The City adjusted pickup times in November 2020 in an effort to ease the burden on its equipment.
Council also approved a loan of up to $ 460,000 in May 2021 to purchase a new automated collection truck, the second such vehicle added in recent years to meet increased demand.
The truck is expected to be in service by summer 2022.
Elliot said extra equipment and streamlined routes mean they only have to make one trip a day to the landfill, which has also reduced overtime to zero.
What has also reached zero so far in 2021 is the number of Workers’ Compensation Board (WCB) claims.
“Over the last few years we’ve seen these CAT claims skyrocket because everything was manual,” Elliot said. “It was all about lifting trash cans and repetitive injuries. Looking back, we should have done it earlier, however, we are on the right track now. “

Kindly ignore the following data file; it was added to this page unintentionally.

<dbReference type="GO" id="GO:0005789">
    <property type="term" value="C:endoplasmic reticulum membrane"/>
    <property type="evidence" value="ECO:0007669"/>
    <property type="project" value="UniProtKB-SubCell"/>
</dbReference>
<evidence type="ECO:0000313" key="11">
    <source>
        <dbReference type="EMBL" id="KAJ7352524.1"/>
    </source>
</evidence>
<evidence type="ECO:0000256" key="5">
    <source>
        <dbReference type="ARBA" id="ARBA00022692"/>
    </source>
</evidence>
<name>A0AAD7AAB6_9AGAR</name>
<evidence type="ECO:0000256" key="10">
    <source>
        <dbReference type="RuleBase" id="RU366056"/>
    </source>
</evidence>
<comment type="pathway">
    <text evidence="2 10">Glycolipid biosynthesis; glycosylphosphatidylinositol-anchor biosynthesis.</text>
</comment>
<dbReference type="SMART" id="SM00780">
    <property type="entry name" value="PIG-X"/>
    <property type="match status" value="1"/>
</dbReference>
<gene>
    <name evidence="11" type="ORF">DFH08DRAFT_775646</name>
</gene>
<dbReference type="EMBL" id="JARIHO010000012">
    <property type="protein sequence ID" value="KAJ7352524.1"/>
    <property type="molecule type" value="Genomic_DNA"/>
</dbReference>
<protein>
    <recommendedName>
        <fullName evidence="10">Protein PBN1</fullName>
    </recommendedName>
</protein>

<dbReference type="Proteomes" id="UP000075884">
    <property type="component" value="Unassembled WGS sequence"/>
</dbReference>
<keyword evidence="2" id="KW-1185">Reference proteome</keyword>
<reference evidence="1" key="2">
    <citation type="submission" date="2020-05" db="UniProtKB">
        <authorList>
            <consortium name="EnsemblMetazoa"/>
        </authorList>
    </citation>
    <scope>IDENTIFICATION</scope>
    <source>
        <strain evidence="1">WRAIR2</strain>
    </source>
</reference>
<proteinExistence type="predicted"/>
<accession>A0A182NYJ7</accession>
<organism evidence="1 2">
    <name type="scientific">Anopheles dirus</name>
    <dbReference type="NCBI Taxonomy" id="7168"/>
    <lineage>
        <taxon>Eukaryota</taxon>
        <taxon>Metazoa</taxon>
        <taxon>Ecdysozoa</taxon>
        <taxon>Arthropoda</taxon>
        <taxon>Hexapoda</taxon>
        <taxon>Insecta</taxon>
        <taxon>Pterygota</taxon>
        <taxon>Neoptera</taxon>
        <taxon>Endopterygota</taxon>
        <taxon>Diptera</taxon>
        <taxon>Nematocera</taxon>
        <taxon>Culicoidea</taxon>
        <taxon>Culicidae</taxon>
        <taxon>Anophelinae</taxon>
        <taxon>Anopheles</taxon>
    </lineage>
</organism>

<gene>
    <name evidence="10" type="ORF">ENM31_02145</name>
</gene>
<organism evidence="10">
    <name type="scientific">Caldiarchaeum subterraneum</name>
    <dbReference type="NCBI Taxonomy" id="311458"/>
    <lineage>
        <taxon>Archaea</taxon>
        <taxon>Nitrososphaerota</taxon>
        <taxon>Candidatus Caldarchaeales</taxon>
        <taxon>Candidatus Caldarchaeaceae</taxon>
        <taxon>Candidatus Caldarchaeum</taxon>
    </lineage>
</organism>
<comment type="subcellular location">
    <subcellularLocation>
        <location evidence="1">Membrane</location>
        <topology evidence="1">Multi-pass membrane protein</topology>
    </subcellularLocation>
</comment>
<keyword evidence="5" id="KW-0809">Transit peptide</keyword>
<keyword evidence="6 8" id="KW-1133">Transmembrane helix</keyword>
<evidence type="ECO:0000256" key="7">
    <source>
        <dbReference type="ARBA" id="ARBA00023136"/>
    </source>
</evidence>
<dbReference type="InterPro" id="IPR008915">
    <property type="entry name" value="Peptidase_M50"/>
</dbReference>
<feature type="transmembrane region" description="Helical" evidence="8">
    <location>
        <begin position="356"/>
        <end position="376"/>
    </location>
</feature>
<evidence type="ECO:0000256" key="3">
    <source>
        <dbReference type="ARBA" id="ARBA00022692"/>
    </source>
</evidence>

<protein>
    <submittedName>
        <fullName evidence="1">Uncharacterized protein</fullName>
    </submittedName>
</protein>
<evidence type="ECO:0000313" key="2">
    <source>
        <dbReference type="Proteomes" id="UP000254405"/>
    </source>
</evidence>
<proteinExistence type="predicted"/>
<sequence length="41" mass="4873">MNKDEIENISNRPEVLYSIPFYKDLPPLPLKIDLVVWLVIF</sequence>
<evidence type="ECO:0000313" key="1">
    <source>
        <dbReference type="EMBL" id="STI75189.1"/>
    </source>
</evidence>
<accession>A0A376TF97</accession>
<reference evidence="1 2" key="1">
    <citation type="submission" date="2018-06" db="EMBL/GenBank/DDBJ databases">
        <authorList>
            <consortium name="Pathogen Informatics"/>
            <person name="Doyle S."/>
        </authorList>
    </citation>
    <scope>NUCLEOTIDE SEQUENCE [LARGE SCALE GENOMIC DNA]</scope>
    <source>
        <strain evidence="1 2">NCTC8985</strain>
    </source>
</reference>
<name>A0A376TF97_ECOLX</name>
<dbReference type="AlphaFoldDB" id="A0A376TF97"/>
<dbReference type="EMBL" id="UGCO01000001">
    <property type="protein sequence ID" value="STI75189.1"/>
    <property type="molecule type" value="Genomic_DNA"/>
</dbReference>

Elliot and his team are expected to return to the Council’s budget deliberations at a later date with a case for making a pilot project permanent.
The Community Clean Team, formerly the Social Disorder Response Team, began operating in November 2019 and its funding will expire at the end of the year.
Team members work with the settlement to help clean up areas where litter is a constant problem at a cost of approximately $ 250,000 per year.
“He has proven to be a very valuable resource and service.”
Other demands of the Council during their budget deliberations will include finding ways to meet the high demand, launching an information campaign to reduce contamination levels from recycling, and developing strategies to ensure that equipment is not overworked.
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